Connective tissue laxity – what problems does this cause?

We have talked about ligament laxity, hypermobility and connective tissue laxity previously:  http://c1healthcentre.co.uk/ligament-laxity/

What is the best term to describe this problem: ligament laxity, hypermobility or connective tissue laxity?

As this previous posts suggests, the term connective tissue laxity (CTL) is the preferable description of the problem.  The advantage of CTL over the others is that the description includes the ligaments, tendons and fascia.  It does not focus only on the ligaments.  So, what does CTL change?  Well, nearly all the relationships between your bones will be compromised to a degree.  Even your stiff joints, such as your sacroiliac joint, will be more mobile than normal.  Your more mobile joints, such as your shoulders, will be able to move too freely and in an uncontrolled way at times leading to injury

What are the problems we see that are associated with connective tissue laxity:

Over our time treating patients we have found that CTL leads to the following problems:

A collapse of arch in the feet as the stretchable ligaments of the foot can’t maintain the arch.  At the same time, the tendon from the Tibialis anterior is also able to stretch too far and can’t support the arch.

The mechanism for toe-ing off when walking is compromised by flat feet.  This leads to joint injury in the 1st toe and may lead to bunion development.

The ankle joint is compressed leading to joint pain.

The ankles are also unstable as a result of the ankle ligaments being too lax.  This increases the occurrences of sprained ankles and further joint damage.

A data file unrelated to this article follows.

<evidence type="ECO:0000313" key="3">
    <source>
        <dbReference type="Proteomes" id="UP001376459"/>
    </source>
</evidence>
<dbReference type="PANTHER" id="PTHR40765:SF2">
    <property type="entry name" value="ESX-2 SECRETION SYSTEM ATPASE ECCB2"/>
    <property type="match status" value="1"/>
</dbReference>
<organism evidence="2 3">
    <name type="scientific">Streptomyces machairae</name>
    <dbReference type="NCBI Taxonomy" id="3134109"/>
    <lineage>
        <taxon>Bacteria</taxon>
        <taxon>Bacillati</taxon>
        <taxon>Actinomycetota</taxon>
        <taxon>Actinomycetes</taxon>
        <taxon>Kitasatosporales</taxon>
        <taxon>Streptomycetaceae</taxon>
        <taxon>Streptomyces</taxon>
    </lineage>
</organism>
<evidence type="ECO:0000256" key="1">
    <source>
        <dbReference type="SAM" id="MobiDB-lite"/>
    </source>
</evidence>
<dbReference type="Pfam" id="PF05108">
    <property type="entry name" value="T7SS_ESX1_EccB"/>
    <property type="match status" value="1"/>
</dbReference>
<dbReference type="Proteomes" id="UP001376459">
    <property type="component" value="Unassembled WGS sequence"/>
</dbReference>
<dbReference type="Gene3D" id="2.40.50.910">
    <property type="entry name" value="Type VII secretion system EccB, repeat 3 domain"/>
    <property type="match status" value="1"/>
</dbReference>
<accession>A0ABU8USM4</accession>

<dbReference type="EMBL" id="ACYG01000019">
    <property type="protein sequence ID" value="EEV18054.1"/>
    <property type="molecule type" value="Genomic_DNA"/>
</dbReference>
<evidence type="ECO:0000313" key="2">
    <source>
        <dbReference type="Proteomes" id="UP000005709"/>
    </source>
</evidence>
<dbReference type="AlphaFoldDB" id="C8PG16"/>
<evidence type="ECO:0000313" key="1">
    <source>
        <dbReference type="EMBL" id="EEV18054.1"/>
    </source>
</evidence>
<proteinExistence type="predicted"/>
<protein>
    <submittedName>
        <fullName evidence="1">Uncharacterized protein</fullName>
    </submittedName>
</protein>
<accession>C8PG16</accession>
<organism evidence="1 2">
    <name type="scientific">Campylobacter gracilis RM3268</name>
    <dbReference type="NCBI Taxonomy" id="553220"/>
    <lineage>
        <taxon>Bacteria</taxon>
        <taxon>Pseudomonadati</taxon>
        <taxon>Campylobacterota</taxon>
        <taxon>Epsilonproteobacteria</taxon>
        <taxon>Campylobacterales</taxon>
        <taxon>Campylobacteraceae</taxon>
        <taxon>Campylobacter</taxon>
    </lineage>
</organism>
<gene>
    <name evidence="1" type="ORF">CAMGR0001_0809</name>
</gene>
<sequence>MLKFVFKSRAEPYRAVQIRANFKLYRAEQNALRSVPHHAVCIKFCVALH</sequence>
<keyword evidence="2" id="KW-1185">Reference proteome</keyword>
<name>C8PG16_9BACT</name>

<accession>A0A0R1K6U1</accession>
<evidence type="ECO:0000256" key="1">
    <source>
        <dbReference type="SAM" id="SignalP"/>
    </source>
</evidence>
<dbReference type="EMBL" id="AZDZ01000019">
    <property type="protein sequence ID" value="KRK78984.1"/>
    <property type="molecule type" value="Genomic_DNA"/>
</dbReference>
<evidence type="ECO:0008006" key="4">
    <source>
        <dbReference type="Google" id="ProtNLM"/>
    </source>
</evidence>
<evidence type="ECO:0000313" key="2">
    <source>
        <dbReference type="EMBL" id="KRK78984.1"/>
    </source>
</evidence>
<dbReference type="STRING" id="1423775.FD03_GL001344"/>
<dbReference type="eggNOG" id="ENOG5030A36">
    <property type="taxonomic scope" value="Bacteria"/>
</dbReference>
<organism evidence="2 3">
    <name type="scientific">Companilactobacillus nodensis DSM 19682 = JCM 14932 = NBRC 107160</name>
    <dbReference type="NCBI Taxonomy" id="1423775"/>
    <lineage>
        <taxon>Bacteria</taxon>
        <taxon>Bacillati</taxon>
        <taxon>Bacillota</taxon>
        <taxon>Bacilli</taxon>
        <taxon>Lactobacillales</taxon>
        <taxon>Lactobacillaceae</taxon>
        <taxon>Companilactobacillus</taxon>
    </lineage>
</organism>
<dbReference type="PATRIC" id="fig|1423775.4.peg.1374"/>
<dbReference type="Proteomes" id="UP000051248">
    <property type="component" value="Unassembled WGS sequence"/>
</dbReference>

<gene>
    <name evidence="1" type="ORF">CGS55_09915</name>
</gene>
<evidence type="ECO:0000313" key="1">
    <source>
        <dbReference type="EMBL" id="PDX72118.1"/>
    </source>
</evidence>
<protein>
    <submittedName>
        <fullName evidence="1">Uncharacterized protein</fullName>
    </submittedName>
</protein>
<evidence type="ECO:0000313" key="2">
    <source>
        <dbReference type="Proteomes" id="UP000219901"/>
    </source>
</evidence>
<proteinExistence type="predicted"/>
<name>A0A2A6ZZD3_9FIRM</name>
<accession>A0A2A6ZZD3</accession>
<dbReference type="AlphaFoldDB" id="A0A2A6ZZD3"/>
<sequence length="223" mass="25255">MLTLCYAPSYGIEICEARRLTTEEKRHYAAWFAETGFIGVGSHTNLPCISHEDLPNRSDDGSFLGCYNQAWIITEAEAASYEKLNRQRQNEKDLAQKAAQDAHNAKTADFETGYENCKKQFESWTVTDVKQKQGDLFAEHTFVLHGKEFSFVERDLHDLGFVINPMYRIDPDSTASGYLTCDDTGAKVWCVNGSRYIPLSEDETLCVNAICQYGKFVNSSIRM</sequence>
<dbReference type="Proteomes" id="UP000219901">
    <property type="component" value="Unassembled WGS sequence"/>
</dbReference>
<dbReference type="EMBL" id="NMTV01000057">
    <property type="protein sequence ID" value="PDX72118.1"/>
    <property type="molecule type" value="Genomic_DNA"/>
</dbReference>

The knees are liable to hyper-extend leading to cartilage compression at the front of the knee and compromised tracking of the kneecap.Knee hyperextension

The sacroiliac joints are normally held together by a band of really taught ligaments.  Someone with CTL will often present with a functional leg-length inequality because their SI joints have moved.

This leg-length inequality leads to trigger points in the medius and min Gluteal muscles.  This can cause associated leg pain that is misdiagnosed as ‘sciatica’ and treated as such.  This may also lead to the development of scoliosis in some people.

http://c1healthcentre.co.uk/idiopathic-adolescent-scoliosis-or-scoliosis-for-no-reason-in-your-kids/

Leg-length inequality also means the unstable low-lumbar spine sits on an uneven base.  This leads to low-back pain and lumbar joint compression and then on to posterior facet syndrome.

The mid-thoracic joints will move in strange ways leading to joint injury.  This is particularly so if you have to spend time working in front of a computer and an anterior curve can then develop.

Your anterior head carriage may be worse than that of your peers because your ligaments allow greater movement.  This will lead to neck pain, shoulder and neck muscle trigger points and possibly neck generated headaches.

Your temporomandibular joint will move in unusual ways leading to injury and pain.

And all your joints will click which will annoy you and others and you will be one of those people who cracks their knuckles.

This is far from the full list of the possible impacts of connective tissue laxity.  However, I think you have to agree, it’s a pretty impressive list.

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